During the 2013 fiscal year, SMART provided more than 9.2 million rides for people in Macomb County along its fixed bus routes. It also served many more residents via its small bus “SMART Connector” service for seniors and people with disabilities, as well as its transit partnerships with local communities. Altogether, the authority provides about 40,000 rides per day in metro Detroit, including roughly 14,500 in Macomb County.
However, Hertel indicated that SMART’s aging fleet of 40-foot buses badly needs to be upgraded. About 80 percent of its buses are over the mileage guidelines that the Federal Transit Administration allows. Hertel told the Board of Commissioners that SMART currently has 196 buses with more than 500,000 miles, 78 buses with more than 600,000 miles and six buses with more than 700,000 miles.
Now that the millage increase has been approved, Gibbons said, this is where the majority of SMART’s additional funding will be directed.
“We’re going to do what we said and start replacing our bus fleet, which is our biggest goal right now,” she explained. “We plan to replace about 135 fixed-route buses over the next three years. We hope to place these bus orders as soon as possible because they sometimes take a year or a year and a half before they’re ready.”
SMART serves all of Macomb County and portions of Oakland and Wayne counties. Oakland and Wayne are considered to be “opt-in” counties, as individual municipalities there can opt in — or out — of SMART transportation services. For instance, Oakland County currently has 23 opt-in communities and 35 opt-out communities.
The millage increase initially appeared to receive greater support in Oakland and Wayne counties, with the proposal gaining approval from about 63 percent of Wayne County voters and about 74 percent of Oakland County voters. Hackel pointed out, though, that this is because only the opt-in communities included the proposal on their ballots.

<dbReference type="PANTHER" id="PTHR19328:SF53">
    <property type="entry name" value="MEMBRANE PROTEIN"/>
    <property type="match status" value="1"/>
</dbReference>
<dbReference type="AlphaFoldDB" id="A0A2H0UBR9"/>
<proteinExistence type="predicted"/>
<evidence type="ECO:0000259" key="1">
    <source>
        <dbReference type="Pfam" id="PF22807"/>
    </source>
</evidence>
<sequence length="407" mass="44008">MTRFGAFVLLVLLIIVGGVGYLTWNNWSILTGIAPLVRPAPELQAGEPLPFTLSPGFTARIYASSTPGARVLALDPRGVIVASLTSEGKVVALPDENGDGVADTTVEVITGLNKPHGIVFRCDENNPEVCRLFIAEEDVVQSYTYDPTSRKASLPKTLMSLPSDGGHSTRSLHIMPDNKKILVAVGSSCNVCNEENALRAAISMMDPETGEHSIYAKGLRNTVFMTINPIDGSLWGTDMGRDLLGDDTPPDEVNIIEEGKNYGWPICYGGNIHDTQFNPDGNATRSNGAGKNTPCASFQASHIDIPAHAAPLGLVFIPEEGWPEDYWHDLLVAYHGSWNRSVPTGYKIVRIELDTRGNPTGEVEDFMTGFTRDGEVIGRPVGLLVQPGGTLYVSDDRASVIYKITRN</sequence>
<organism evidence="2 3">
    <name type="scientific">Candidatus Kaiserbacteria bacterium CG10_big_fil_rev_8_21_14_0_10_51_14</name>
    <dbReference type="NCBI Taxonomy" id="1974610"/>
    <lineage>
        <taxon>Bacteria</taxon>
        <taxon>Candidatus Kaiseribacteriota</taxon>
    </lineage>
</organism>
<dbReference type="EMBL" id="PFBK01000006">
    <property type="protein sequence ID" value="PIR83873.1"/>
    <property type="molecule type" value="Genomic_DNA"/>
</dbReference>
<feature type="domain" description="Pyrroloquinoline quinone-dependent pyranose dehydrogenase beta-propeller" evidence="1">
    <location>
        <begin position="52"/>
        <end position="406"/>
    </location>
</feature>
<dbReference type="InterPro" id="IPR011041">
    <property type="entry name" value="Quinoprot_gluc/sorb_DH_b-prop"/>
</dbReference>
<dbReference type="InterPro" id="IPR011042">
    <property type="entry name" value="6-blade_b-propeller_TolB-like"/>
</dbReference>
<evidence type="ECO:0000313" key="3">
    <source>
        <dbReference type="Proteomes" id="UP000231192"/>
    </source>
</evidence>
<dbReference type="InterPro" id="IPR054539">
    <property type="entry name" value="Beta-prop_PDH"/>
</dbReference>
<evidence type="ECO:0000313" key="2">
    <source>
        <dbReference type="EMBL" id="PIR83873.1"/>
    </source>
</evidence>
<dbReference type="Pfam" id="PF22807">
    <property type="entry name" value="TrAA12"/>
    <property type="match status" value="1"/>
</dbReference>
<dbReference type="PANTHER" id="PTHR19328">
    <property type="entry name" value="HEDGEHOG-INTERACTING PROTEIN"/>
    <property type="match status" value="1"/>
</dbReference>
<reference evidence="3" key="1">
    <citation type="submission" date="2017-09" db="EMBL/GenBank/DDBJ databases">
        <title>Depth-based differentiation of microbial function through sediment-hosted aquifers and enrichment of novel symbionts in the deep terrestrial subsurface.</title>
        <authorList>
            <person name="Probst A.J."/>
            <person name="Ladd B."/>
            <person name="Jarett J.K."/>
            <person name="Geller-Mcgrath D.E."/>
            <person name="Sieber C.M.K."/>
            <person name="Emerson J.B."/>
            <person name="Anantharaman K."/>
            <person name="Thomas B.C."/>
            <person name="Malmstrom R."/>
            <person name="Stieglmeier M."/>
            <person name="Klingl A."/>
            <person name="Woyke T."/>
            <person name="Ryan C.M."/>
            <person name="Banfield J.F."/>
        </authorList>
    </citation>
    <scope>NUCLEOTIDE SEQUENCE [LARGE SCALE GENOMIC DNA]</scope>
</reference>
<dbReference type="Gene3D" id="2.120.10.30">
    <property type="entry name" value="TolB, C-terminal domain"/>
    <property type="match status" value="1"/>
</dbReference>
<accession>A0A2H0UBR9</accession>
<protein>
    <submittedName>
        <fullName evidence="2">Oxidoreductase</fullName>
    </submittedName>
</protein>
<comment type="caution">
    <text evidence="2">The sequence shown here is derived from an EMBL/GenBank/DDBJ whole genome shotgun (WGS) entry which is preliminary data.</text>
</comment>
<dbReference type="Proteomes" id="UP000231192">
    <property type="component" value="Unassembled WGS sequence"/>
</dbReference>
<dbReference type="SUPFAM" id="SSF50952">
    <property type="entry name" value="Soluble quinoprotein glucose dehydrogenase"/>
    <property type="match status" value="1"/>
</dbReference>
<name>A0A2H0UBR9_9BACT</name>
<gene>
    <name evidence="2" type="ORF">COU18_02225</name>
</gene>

“Those percentages are a little misleading because Wayne and Oakland have so many opt-out communities,” he said. “We are the only county of the three that doesn’t have any communities that choose to opt out of SMART. If you look at the numbers, you’ll see that Macomb County actually had the most total votes (cast), even though our population is smaller than Wayne and Oakland.”
Flynn believes that SMART will play a key role in the future, especially in Macomb County, as officials continue to move forward with their plans for the new Regional Transit Authority (RTA). While the RTA’s plan is to install a rapid bus system along some of the busiest thoroughfares in metro Detroit, it would not include the many other roads that connect them.
“In the short term, our goal is for the Regional Transit Authority to establish rolling rapid transit along some of our major corridors,” Flynn said. “And that’s fantastic, but people also need to realize that we will still need a strong arterial transit network to bring people to and from those major corridors. That’s the role that SMART will continue to play as we move forward.”